What a great idea. The USGA took an iconic line (‘While we’re young’) from one of the great, goofball sports movies of all time (‘Caddyshack’), had a bunch of well-known golfers recite the line during a typical round played by amateur golfers and built a campaign around it to speed up play in golf. Like I said, great idea. The only problem is that it will never work.
See, the problem isn’t that golf, per se, is a slow game (although there are circumstances that can slow play down such as lost balls, trying to find the cart girl, etc.), but, that some people who play golf are inherently slow people. They are usually slow walking, deliberate individuals who have, for the most part, no idea that they are slow. They are playing at a pace that perfectly replicates the pace of their everyday lives. In fact, these people can often be heard telling faster players to ‘slow down, this isn’t a race’. Slow play is comfortable for them and they neither feel like they are slow or are inclined even in the slightest to speed up their pace.
Stick just one of these slow walkers anywhere in a tournament or even a casual round at the local muni and the entire course slows down to a snail’s pace.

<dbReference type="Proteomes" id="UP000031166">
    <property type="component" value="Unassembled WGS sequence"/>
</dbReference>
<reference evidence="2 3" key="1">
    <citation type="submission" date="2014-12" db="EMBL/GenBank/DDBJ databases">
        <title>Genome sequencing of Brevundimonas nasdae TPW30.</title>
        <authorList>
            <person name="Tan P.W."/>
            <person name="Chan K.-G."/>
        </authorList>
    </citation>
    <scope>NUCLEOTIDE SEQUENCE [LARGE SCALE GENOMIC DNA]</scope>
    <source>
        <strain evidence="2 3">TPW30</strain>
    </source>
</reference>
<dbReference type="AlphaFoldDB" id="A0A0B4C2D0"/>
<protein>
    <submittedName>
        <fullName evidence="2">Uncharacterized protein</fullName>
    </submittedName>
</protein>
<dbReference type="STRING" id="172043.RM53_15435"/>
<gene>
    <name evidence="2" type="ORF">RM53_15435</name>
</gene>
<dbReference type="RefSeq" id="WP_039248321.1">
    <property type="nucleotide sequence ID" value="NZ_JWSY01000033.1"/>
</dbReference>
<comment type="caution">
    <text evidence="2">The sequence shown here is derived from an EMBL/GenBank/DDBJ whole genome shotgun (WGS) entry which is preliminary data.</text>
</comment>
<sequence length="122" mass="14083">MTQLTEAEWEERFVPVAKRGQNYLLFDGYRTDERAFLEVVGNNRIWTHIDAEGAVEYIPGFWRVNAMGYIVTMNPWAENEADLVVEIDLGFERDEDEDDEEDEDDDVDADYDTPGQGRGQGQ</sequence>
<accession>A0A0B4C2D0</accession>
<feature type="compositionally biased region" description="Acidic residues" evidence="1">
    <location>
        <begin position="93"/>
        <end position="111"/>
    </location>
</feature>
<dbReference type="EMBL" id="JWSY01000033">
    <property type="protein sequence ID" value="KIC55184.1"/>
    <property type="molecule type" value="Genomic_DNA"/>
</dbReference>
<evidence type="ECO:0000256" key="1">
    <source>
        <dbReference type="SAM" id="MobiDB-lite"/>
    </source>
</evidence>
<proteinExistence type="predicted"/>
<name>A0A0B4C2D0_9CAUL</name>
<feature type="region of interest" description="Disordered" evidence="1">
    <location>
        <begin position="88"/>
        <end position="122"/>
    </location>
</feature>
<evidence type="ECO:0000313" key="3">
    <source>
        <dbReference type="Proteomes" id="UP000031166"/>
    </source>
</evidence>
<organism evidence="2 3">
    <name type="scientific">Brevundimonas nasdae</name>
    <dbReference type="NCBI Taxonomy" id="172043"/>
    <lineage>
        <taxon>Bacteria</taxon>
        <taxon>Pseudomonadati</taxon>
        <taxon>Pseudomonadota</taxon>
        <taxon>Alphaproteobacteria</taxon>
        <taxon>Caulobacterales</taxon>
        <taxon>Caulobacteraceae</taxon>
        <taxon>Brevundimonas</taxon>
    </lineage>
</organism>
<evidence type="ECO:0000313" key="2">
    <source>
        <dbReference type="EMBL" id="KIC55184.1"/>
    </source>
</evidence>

So what is the answer? Science! Yes, science! Just recently, I read an interesting article in the newspaper about walking speed and longevity. In a study at the University of Pittsburgh, researchers found that women on their 75th birthday who were considered fast walkers had a 90% chance of living to 85 years old, while fast walking men had a 85% chance of seeing 85. For slow walkers, the percentages dropped from 25% of women to 20% of men. If anything can snap the amblers and strollers out of their doldrums, I think this kind of info should do the trick.
So, if the USGA really wanted to speed up play, they may want to change their slogan from ‘While we’re young’ to ‘While we’re still alive’. Hey, it works for me.